Source/author : Associaçao Lusofona de Energias Renovaveis
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In institutional terms, the Ministry of Energy, Industry and Natural Resources (Ministério da Energia, Indústria e Recursos Naturais, MEIRN), through the Directorate-General for Energy (DGE), is the entity responsible for the regulation and supervision of the energy sector in Guinea Bissau. Meanwhile, there are other key institutions, the most relevant ones being the Regional Energy Offices (Delegacias Regionais de Energia, DRE) and the National Electricity and Water Company of Guinea Bissau (Empresa Pública de Electricidade e Água da Guiné-Bissau, EAGB). The main challenges of the MEIRN and DGE are the improvement of the coordination between the institutions of the sector and the energy planning.
Despite announced plans, currently there is no regulatory authority specifically for the electricity sector. The creation of a Decentralized Rural Electrification Agency, which will support the DGE in the implementation and monitoring of the national energy plans, is also envisaged. After the formation of these entities, it will be necessary to define the responsibilities of each institution, taking into consideration the current coordination gaps.
The legislative framework is composed of two laws that regulate the energy and electricity sector, namely Decree-Laws No. 2/2007 and 3/2007. Decree-Law No. 2/2007 defines the structure of the energy sector, its organisation and the provisions applying to the different forms of energy. Decree-Law No. 3/2007 regulates the production, transport, distribution, import and export of electrical energy within the country. However, the application of the regulations must be reinforced and the legislative framework needs to be clarified to allow for improvements in its application. A draft law to be ratified (No. 2013-21), specifically for creating a framework for- and promoting the renewable energies sector. No specific fiscal and investment frameworks or provisions exist for the energy sector currently.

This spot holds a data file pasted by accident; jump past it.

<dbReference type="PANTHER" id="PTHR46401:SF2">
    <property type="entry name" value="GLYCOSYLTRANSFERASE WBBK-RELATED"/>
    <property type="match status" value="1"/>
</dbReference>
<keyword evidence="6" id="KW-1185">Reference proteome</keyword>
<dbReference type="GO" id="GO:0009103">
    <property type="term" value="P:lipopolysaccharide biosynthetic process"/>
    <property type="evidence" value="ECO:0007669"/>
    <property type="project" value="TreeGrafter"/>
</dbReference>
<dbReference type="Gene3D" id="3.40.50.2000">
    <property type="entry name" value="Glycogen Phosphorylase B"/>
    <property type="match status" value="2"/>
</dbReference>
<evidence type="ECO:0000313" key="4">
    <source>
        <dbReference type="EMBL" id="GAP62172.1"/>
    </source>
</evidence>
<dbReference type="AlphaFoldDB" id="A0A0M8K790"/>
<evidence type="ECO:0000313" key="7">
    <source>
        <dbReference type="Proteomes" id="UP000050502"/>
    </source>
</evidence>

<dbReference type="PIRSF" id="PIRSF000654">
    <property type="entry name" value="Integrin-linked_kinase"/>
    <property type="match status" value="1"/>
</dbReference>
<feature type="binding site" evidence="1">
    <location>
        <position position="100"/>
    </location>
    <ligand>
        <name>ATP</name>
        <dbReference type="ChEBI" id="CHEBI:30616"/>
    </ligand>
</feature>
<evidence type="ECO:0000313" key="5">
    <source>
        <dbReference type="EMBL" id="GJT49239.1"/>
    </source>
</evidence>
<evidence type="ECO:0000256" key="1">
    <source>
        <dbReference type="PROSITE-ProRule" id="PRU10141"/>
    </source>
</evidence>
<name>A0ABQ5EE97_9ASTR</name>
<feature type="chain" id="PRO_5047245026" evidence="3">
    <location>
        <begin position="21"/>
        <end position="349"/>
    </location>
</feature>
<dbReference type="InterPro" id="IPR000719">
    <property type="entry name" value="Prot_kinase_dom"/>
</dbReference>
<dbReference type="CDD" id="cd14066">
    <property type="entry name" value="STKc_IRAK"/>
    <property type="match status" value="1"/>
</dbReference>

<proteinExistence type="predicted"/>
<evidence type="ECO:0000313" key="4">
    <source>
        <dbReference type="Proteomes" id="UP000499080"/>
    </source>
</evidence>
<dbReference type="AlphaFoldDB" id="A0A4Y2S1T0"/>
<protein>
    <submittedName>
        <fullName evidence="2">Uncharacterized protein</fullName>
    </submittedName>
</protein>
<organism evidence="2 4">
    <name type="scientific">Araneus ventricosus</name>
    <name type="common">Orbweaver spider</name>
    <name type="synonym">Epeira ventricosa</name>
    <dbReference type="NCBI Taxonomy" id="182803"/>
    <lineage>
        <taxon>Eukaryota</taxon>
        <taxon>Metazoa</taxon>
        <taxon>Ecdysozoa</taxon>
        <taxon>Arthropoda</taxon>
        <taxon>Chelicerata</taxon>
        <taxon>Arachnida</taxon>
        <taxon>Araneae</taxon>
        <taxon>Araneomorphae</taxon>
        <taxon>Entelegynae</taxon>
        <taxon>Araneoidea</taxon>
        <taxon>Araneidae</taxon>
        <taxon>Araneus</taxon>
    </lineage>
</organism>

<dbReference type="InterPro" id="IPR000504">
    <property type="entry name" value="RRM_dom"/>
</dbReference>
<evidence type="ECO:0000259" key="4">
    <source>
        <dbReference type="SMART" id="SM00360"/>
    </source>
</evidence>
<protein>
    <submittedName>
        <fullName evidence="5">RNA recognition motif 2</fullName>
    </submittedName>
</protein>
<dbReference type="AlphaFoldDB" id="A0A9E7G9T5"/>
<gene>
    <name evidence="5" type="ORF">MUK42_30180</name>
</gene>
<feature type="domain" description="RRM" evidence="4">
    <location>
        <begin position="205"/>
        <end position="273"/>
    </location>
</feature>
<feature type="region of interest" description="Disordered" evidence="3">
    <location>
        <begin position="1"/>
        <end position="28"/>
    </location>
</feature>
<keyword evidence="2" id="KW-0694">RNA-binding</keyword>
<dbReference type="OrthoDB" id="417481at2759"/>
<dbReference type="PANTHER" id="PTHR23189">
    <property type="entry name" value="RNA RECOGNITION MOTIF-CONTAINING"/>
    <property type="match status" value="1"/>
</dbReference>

Harmonization at national level is non-existent for applied energy tariffs and there are large divergences between prices in the capital Bissau and the inland regions of the country. Besides the EAGB, the main producers are the public production centres in the regions (most of them however not operational) and other independent producers in private or community hands.
The technical procedures to be followed for project licensing are not clear and a harmonisation of the processes will be needed to facilitate the implementation of projects. The creation of the new legal framework and the new system of concessions will make it possible to overcome this barrier. The provisions for environmental licensing are defined by Law No. 10 of 24/2010.